America has never been a preventative country. Sweeping change (for the better) has never come before a tragedy. However, America IS a reactionary nation (kind of – conservatives in Congress are c*ck blocks when it comes to that, though).
However, President Obama took matters into his own presidential hands. Tuesday, President Obama issued executive actions to help fight what’s becoming an epidemic that’s proven itself to be more dangerous than any disease out there.
So, how did we get to the current state of gun control if we’re a nation of reactions? Here’s how.
1. Roosevelt Cracked Down on Capone
In 1934, in an attempt to curtail gangsters, legislation was passed that imposed new criminal penalties. It also placed regulations and taxes on gangster favorites – the machine gun and sawed-off shotgun.
In 1938 further steps were taken with the addition of more laws. The Federal Firearms Act of 1938 restricted interstate guns and ammunition trade. It also required dealers to register themselves and keep records of purchases.
2. Three Tragic Assassinations
In 1963, John F. Kennedy was assassinated by Lee Harvey Oswald, who used a rifle he ordered through the mail. Afterwards, Martin Luther King Jr. was murdered in 1968, and Robert F. Kennedy was killed two months later.
In response, Johnson signed reform laws that imposed stricter licensing and registration requirements, banned felons and those considered mentally incompetent from purchasing firearms, and regulations on interstate sales (how Oswald obtained his gun).
The law took further steps and placed controls on deadly gases, bombs, grenades, rockets, and missiles, and led to the creation of the Bureau of Alcohol, Tobacco and Firearms.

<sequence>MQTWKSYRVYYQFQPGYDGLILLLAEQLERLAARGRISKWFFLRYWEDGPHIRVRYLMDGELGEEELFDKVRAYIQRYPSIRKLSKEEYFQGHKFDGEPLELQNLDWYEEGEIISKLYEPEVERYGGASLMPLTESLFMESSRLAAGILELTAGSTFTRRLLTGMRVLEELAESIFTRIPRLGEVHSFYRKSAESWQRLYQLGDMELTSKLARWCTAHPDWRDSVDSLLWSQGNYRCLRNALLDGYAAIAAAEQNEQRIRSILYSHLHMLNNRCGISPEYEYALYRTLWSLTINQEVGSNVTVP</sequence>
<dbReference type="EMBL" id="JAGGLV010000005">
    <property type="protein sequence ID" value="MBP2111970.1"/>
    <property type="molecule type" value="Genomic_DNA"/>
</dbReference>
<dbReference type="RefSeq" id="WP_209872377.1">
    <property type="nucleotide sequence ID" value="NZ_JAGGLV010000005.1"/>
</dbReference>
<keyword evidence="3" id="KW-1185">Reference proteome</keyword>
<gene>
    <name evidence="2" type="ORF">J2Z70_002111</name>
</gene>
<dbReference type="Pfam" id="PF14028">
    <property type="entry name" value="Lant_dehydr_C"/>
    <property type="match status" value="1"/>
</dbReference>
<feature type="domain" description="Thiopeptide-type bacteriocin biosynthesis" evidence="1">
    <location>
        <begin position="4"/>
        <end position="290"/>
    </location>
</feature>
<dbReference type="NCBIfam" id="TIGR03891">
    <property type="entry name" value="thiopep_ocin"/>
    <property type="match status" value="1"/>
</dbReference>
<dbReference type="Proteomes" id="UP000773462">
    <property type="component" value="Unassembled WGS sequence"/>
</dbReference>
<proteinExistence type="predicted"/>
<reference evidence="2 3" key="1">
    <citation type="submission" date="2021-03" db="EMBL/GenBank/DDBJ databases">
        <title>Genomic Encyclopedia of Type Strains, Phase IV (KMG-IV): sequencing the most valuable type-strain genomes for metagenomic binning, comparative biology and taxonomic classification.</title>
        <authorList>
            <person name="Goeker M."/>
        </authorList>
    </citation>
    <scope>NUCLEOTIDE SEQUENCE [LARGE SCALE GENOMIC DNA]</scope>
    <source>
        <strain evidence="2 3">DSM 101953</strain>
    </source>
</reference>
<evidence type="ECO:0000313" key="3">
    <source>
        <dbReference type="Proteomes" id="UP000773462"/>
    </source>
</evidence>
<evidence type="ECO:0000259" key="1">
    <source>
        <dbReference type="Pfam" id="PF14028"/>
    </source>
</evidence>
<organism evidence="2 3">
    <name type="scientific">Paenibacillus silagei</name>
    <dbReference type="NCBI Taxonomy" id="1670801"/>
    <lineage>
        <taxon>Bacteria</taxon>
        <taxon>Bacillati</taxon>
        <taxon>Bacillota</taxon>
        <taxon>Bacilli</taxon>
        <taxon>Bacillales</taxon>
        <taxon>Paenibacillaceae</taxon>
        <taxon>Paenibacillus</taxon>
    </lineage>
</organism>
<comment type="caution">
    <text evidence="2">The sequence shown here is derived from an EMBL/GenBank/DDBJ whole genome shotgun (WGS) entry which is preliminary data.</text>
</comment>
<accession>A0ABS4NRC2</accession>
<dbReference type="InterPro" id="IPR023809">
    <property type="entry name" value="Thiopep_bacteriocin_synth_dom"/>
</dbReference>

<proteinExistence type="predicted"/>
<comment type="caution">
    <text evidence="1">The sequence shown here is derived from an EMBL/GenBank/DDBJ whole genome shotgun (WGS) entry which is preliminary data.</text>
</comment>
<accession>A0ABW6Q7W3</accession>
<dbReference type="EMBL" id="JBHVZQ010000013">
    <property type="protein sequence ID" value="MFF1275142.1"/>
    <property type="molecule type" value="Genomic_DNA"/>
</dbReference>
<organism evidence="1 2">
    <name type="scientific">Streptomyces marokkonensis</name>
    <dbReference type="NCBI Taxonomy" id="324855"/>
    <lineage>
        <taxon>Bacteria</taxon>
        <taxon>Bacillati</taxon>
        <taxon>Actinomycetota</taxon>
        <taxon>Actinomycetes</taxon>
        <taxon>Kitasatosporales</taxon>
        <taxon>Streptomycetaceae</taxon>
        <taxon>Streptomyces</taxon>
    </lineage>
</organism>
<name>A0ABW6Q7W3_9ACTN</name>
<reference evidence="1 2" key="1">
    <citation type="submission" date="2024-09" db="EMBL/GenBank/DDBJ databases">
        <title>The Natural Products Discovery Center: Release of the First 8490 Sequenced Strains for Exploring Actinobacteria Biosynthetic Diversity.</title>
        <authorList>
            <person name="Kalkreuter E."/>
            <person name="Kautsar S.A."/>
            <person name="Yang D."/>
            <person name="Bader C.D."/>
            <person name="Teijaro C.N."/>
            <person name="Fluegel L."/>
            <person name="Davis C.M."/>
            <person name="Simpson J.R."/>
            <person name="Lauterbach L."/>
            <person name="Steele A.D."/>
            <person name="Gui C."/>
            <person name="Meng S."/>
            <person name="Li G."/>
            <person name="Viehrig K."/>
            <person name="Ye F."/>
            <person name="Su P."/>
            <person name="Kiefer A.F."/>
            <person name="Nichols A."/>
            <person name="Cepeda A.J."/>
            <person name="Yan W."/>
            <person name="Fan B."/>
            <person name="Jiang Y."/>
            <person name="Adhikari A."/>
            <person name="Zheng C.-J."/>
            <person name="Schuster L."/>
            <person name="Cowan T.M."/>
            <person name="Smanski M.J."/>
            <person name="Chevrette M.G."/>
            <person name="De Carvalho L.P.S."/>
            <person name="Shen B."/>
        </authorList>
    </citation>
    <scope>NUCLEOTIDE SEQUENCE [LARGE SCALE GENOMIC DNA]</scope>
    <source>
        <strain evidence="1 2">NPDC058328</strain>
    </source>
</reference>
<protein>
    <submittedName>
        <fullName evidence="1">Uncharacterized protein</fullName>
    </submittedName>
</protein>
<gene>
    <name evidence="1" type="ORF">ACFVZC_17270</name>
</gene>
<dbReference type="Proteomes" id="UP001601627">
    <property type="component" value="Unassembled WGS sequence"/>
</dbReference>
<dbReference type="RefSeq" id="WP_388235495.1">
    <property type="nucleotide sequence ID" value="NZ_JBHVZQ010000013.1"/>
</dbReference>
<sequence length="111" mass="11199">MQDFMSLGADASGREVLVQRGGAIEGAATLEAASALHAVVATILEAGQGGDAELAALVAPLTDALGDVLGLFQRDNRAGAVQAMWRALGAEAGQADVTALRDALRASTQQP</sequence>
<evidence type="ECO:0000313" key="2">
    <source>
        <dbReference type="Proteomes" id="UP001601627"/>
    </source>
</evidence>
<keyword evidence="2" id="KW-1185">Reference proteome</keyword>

3. Yes, Reagan Introduced Gun Control Laws
After lengthy negotiations between lawmakers and gun lobbyists (the money men), President Reagan signed the “Firearm Owner’s Protection Act” which banned fully automatic weapons (machine guns) to the private citizen.
However, the NRA got their way too. The “Firearm Owner’s Protection Act” blocked the creation of the national firearm database we so sorely need and other measures.
4. It Took Until 1993 for Background Checks to Become a Thing
I’m almost 30. The early 90s are a fuzzy time for me as I was a child. So, the notion of background checks for purchasing firearms has always been something that existed. It is shocking to find that it took until the early 90s for licensed firearm dealers to be required to perform background checks on handguns. It called for a five-day waiting period, but with the creation of the National Instant Criminal Background Check System in 1998, that’s no longer the case.
The bill was named after James Brady, who was injured during the assassination attempt on President Reagan.
Reagan himself commented on the bill:
Four lives were changed forever, and all by a Saturday-night special — a cheaply made .22 caliber pistol — purchased in a Dallas pawnshop by a young man with a history of mental disturbance. This nightmare might never have happened if legislation that is before Congress now — the Brady bill — had been law back in 1981.”
5. Clinton Signed MORE Gun Control Laws Into Place
In 1994, President Clinton signed the “Assault Weapons Ban” law that banned the manufacture, possession, and sale of certain combat-style weapons and limited the size of the magazines of those firearms.
Not surprisingly, the law expired in 2004 when good ‘ole George W. Bush was in office. And no, it has not been renewed. Good job Bush. Good job. There have been attempts to bring it back from the grave; however, you can guess who has c*ck blocked those efforts in Congress.
Screenshot from Youtube video.